After a great run, there’s a good chance you’re experiencing a runner’s high. However, especially if you’re training for a marathon, it’s just as necessary to properly cool down afterward.
Think about it, during your run, your heart rate is elevated and you were challenging your body to complete a certain distance. You were breathing heavier than normal and you were working extra hard to finish. So, it’s imperative to allow your body and mind time to return to their resting states. Not only does this transition you out of your workout, but it can reduce the risk of sore muscles, injuries and other issues.
Yoga is an excellent cool down option after a run. With this gentle fitness format, you can stretch the muscles you just worked and gradually come back to a normal resting state. It also gives you a chance to your muscles as you hold certain positions. ACE Fitness suggested these five poses for your post-run cool down:
1. Standing pigeon:
Open up your hip external rotators and stretch your piriformis muscle.
- Stand with feet hip-distance apart
- Place your right leg on above your left knee
- Slowly start to lower as if you were sitting in a chair, bending at the left knee
- Continue to bend until you feel a stretch in your hip and right buttock
- Hold for up to 30 seconds then switch legs
- Grasp a wall or chair if you need assistance with balance
2. Pyramid pose:
Loosens up the back of your legs, targeting your hamstrings specifically, as well as your glutes and calves.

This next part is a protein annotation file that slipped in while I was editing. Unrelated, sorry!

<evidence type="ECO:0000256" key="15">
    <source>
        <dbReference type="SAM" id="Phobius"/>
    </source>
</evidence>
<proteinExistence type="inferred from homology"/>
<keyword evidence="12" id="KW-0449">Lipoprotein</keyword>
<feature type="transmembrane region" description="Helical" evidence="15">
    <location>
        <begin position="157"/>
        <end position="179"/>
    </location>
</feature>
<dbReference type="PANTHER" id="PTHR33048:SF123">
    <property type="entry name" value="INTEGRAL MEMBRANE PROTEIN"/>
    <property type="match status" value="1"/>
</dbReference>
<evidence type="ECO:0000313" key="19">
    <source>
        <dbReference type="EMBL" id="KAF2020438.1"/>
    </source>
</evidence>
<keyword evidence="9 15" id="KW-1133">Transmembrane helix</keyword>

- Stand with your feet wider than hip distance with your right toes facing to the side
- Rotate your upper body to the right
- Gently lower your upper body toward your right foot, resting on your shin, foot or knee on the floor depending on your flexibility level
- Hold for 20 to 30 seconds, then switch sides
3. Low lunge:
Stretches out your quads and your hips flexors, which is especially important for runners.
- Begin by kneeling on the ground
- Bring your right foot forward into a lunge position
- Step the right foot forward until you feel a stretch in your left hip flexor and quad, then lift your arms straight overhead
- Hold for up to 30 seconds then switch to the opposite leg
4. Standing downward facing dog:
Opens your chest and stretches the backside of your body and lower extremities
- Place your hands on the back of a chair
- Step your feet back several inches from the chair and stand hip-distance apart
- Make sure your hips are over your legs and keep your chest parallel with the floor
- To stretch your calves, you can alternate lifting your heels off the ground
5. Diamond variation pose:
Stretch the bottom of your feet (also known as the plantar fascia), which can get tight easily.
- Kneel on your shins and tuck your toes
- Slowly start to sit back onto your legs, pressing your glutes into your heels
- You should feel a stretch through the bottom of your foot
- Breathe and hold the pose for at least 15 to 20 seconds
- To add a chest stretch, lace your fingers behind your head and open your elbows wide
After your yoga sequence, you may also want to take a few moments to give your leg muscles a massage. This will work to loosen up any knots and better improve your flexibility for your next run.